The marshalling of ranks is a good suggestion. There was also a suggestion that taxi drivers should pay for it. As the National Transport Authority takes in a lot of money every year from the taxi industry perhaps it could fund the provision of marshals on particular ranks.
Deputy Seán Kenny:
I welcome the delegation. A new smartphone application will be released soon which will mean that any taxi customer can take the number of the taxi and key it into his or her mobile telephone to verify that the taxi is legitimate and licensed. That customer will also be able to view the driver's photograph. Does the delegation think that is a good idea?
Mr. David McGuinness:
We do. We welcome the suggestion but there is a small problem. In the rental sector one is given 24 hours to register a driver for a particular vehicle. One could drive around for six months before being stopped by an enforcement officer and then all one must do is declare that the car was rented that morning. We suggest that if a person rents a vehicle from one of the multi-licence plate holders that the driver is not allowed to take the vehicle from the premises until the National Transport Authority verifies that the driver is legal and has a right to drive a taxi. The introduction of a smartphone application would mean that the process would only take about ten minutes. The current system has been left wide open. A driver can take a car even if he or she is not legally allowed to do so. The person only has to make a declaration when he or she is stopped by an enforcement officer. He or she can then explain that the car was taken out that morning. The multi-licence plate holders are given 24 hours to declare but drivers like myself must register the vehicle or car that we are driving by 1 February.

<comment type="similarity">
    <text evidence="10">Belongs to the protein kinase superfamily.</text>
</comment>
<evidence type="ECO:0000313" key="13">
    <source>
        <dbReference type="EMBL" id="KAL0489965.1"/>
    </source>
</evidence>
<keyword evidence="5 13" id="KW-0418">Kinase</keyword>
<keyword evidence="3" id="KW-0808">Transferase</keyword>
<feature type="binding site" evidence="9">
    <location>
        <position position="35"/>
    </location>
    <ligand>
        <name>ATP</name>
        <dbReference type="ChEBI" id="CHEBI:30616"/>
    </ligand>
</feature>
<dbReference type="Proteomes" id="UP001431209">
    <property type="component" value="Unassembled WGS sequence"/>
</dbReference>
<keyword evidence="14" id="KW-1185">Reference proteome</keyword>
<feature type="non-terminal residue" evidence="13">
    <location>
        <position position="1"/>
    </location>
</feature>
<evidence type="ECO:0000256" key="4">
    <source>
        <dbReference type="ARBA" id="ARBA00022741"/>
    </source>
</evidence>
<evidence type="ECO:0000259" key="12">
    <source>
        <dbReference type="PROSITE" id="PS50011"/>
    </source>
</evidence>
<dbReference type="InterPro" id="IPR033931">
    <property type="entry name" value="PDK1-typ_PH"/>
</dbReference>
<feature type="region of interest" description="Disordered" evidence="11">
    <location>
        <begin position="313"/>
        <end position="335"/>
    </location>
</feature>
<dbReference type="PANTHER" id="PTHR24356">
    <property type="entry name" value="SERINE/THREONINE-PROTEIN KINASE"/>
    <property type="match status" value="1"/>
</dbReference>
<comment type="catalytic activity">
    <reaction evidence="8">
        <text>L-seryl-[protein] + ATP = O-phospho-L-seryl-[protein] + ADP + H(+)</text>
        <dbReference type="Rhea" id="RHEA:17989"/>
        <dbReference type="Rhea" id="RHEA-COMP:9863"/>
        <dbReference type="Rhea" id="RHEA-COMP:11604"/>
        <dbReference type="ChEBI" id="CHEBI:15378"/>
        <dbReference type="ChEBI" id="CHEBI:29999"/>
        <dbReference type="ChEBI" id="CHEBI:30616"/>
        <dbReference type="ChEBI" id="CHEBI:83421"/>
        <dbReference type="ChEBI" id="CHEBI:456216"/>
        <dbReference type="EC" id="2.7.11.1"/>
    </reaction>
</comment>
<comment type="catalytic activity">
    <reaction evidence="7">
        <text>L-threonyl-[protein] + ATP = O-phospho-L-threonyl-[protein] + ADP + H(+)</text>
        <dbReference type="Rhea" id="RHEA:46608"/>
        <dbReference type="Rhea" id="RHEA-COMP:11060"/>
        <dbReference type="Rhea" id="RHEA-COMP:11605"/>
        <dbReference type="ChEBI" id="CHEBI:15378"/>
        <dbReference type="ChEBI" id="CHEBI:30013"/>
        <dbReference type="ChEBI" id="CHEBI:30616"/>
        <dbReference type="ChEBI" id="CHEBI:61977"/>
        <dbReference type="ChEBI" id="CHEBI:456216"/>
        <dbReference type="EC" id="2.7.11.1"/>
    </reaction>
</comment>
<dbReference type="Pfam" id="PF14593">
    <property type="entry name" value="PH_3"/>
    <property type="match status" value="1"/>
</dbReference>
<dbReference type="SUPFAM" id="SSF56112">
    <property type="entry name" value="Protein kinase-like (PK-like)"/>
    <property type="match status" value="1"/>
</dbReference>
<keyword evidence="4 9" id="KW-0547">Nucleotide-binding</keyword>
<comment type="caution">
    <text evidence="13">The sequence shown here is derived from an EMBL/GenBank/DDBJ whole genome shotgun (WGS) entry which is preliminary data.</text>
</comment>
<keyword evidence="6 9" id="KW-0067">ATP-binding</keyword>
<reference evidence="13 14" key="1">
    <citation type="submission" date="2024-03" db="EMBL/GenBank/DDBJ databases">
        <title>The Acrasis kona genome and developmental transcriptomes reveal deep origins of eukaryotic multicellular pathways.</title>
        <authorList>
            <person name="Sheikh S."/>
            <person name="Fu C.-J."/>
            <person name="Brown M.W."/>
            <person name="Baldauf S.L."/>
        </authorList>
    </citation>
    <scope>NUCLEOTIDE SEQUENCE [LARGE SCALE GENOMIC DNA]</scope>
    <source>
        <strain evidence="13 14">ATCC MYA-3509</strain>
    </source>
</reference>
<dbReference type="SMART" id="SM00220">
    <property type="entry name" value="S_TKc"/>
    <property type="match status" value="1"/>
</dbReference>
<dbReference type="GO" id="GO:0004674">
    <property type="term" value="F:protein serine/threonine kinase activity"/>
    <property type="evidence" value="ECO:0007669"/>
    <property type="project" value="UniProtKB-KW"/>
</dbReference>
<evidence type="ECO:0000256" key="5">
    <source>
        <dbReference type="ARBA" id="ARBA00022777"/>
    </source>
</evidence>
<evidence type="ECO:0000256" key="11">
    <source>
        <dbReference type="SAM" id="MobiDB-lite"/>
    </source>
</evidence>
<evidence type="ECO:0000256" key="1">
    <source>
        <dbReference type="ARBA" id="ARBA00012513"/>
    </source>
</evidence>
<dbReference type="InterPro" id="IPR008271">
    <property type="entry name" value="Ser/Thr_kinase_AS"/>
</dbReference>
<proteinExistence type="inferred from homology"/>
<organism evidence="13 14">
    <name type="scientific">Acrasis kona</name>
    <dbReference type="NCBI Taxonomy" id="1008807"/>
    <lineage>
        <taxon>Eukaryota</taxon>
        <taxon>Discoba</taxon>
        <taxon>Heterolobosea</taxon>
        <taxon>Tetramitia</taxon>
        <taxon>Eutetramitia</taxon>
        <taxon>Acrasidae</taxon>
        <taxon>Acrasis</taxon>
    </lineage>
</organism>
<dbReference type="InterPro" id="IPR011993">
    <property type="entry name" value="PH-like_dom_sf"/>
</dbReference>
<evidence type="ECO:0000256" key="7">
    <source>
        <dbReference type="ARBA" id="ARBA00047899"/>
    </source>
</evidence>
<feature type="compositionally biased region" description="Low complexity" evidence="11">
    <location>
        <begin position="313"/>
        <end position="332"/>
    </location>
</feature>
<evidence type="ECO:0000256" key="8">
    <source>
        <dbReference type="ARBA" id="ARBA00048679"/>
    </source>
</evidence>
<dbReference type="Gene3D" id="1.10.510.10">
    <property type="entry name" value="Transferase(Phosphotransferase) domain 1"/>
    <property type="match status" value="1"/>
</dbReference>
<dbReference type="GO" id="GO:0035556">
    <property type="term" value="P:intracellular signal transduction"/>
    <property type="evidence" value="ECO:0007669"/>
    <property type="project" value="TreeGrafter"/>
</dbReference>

Mr. David McGuinness:
No, it would not be. Some of our members are in the situation where a husband, wife or son, daughter or whatever share a car. Even though there are two registered drivers who drive the vehicle all of the time the second person, the non-owner of the vehicle, must register every time he or she gets into the vehicle.